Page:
Like a lot of engineers, Scott McCally has a story of how he found a career in the world of baking.
“I didn’t choose the bakery industry, it chose me,” said Mr. McCally, president of Auto-Bake Serpentine and Hinds-Bock, both part of Middleby Bakery.
Overall, Mr. McCally is now entering his 21st year as an engineer, 11 of them in the baking industry serving in roles such as thermal products manager, director of thermal engineering and vice president of engineering. Throughout his career, he has practiced structural, civil, electrical and, most predominantly, mechanical engineering with a specialization in thermal dynamics. Prior to entering the baking industry, he was the director of engineering for a commercial greenhouse systems manufacturer. There he built structures and automation systems for heating, cooling, irrigation, lighting and material handling.
“This experience was key to my initial role at Stewart Systems [another part of Middleby Bakery] as a thermal products engineer working with conveyorized ovens, proofers, coolers and trough systems,” he said.
Mr. McCally said had he realized what he knows now about the industry, he would’ve been interested from the very beginning. His passion now involves spreading the message that the baking industry has a lot to offer, especially for young professionals with technical degrees. He said companies must connect with them and get on their radar before they start looking for jobs after college.
“By the time I entered the baking industry, I was more than 10 years removed from college graduation,” he said. “Of course, everything that I did prior has been valuable in some way to prepare me for my roles, but for most engineers, once you begin your career in a certain industry, you are very unlikely to change.”
In his current position, Mr. McCally’s goal when working with bakers is to create the best solution for their processing needs, drawing on all of Middleby’s brands, including Stewart Systems, Baker Thermal Solutions and Spooner Vicars.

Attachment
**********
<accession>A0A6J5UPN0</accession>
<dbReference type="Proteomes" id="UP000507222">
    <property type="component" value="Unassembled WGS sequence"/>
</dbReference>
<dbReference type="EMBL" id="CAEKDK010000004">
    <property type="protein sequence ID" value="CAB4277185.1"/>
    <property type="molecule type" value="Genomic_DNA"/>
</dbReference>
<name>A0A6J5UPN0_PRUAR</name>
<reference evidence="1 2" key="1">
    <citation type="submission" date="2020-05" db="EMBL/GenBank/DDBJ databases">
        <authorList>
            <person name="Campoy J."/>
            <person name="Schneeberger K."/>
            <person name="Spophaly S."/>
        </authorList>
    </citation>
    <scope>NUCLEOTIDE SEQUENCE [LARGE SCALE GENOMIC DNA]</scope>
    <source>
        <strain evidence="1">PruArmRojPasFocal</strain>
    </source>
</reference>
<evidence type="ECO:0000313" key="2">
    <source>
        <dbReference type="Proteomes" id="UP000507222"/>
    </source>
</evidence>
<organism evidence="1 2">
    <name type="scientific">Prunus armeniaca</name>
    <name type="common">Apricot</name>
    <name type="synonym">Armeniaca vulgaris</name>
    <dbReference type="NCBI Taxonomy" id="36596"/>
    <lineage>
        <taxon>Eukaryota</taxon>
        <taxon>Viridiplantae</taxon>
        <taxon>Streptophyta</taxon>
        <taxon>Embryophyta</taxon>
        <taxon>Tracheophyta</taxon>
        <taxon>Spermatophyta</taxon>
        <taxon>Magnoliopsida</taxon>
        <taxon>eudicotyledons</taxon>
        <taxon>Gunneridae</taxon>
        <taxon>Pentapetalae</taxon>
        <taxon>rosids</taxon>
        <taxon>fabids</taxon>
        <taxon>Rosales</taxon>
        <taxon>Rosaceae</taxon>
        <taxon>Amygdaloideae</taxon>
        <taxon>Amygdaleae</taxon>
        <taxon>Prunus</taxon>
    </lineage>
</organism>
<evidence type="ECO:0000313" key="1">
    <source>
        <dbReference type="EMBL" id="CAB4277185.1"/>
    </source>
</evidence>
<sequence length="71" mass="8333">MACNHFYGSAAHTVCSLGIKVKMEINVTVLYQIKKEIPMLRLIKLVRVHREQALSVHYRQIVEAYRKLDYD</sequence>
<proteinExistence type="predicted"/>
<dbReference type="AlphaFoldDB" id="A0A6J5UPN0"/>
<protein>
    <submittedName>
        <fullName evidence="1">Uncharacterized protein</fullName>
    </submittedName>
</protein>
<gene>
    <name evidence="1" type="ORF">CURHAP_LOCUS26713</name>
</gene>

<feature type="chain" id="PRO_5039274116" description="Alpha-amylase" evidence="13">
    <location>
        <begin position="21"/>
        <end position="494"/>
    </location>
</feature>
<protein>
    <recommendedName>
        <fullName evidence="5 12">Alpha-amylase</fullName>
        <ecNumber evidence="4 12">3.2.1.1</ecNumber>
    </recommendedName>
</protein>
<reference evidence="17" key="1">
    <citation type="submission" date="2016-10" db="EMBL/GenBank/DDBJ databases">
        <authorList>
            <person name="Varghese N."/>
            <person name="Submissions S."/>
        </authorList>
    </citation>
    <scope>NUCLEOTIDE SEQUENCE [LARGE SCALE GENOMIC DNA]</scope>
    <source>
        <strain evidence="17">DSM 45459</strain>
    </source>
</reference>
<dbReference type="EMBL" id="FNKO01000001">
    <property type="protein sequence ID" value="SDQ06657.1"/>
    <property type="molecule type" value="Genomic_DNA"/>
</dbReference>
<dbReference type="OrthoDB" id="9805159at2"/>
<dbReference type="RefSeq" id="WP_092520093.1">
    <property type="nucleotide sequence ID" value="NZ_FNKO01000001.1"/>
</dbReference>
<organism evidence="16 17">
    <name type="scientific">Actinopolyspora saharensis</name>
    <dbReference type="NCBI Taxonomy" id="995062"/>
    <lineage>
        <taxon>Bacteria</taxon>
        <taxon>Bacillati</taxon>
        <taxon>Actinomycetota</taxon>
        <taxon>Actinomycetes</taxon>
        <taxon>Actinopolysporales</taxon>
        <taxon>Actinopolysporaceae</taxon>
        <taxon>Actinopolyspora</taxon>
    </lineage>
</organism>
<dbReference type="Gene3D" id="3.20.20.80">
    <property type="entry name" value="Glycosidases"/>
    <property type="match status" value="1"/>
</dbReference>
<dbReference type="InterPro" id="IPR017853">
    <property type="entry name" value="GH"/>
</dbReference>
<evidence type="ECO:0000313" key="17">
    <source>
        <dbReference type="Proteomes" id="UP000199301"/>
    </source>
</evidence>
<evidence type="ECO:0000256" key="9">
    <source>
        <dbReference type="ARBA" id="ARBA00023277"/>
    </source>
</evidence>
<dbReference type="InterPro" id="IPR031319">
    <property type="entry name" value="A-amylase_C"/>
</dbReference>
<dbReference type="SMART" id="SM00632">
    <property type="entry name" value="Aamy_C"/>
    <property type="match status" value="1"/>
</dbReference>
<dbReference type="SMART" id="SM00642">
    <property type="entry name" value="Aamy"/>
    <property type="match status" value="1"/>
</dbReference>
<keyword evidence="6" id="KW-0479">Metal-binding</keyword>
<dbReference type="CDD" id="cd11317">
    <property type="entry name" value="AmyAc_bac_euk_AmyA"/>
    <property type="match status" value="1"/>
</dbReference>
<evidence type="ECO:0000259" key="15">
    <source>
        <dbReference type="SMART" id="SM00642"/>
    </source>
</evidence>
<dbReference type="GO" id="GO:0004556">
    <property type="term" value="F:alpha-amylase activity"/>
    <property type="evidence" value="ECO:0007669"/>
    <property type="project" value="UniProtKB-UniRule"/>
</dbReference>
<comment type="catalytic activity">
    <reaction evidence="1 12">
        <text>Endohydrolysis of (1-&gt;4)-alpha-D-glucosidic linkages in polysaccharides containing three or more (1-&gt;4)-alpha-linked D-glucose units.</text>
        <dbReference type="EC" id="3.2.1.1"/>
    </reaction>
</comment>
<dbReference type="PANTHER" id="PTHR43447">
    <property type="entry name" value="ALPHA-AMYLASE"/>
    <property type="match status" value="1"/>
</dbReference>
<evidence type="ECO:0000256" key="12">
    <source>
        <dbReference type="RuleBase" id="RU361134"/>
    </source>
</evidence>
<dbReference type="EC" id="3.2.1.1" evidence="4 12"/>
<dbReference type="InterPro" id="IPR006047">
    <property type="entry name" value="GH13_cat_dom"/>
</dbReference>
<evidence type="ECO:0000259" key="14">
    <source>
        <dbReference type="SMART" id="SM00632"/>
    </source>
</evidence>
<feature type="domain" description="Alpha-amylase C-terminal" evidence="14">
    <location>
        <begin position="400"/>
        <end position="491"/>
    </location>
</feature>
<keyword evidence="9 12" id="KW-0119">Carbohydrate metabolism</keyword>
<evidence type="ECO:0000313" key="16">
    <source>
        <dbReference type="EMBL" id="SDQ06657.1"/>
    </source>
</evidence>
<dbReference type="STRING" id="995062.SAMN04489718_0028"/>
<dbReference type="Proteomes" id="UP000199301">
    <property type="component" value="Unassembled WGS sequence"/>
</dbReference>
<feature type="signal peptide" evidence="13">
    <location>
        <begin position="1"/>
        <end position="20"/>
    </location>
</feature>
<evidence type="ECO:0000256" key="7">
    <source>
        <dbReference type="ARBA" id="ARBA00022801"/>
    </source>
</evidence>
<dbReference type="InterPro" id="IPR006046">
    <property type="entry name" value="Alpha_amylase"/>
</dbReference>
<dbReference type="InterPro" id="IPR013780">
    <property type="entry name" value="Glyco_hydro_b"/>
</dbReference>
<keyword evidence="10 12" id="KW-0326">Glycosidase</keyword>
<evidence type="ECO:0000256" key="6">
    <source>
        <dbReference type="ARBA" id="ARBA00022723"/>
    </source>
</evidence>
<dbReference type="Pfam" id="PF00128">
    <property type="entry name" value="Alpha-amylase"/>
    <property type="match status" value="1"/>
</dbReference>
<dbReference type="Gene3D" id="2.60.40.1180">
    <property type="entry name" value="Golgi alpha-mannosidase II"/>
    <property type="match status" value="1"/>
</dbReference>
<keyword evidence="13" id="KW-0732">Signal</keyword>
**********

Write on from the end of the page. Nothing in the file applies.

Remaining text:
How does your experience outside of baking complement your current role?
As an ambitious young person, my first venture out into the world was to leave my very comfortable engineering job and start my own business designing and building custom homes, during one of the great building booms and busts of modern times, from 2000 to 2009. My dad, who was one of my great mentors, helped me to put this part of my career into perspective as, “the equivalent of a master’s degree in business,” which was comforting to hear and accept when I felt it was time to move on in 2006. It is really this experience that I draw from the most today in my current roles. Middleby brands are given immense entrepreneurial latitude, which appeals to the core of who I am.
Both of my parents were very successful entrepreneurs in two starkly different businesses; my dad, an expert commercial construction consultant considered the leading expert in the nation, and my mom, an Arabian horse trainer considered one of the top female trainers in the world. They both instilled in me from a very early age the value of hard work, determination, but most importantly the constant pursuit of excellence.
What are common challenges when starting up a new oven?
They involve integrating with upstream and downstream equipment, most commonly working to balance capacity. This includes adjusting speeds and metering conveyors to properly accumulate and feed pans continuously into and out of the oven. Ideally, the oven should remain full at all times.
Also, tuning the oven for the product by working with production and quality assurance bakery staff to achieve all the desired characteristics by making small iterative oven adjustments while running a steady product load.
Finally, operator understanding. This includes proper pre-commissioning training, and then it’s always best to shadow them for the first few days or weeks to make sure that they develop confidence and demonstrate their understanding before going solo.
What steps can bakers take to prepare their bakeries for a new oven and ensure the installation is a success?
Ask the manufacturer to offer an operator and maintenance training program that extends beyond the first few days or weeks. For a new Auto-Bake customer, we include one visit every quarter for the first year of operation. We find that we get deeper and better questions a few months after commissioning. It’s likely something we trained on, but it didn’t stick like we thought. It’s not because we are bad trainers or bakeries have slow learners. For unique equipment like Auto-Bake, it’s almost like the trainer is speaking a new language at times.
Also, if adding a new oven or line into a live production environment, quarantine the work areas and ensure proper ingress and egress for people, equipment and tools. Designate the proper resource to integrate the system together. And buy or consign the spare parts from the manufacturer, especially the catastrophic spares. These are long lead items that if they fail, the line stops producing and making money for you. This is not a question of warranty but of availability.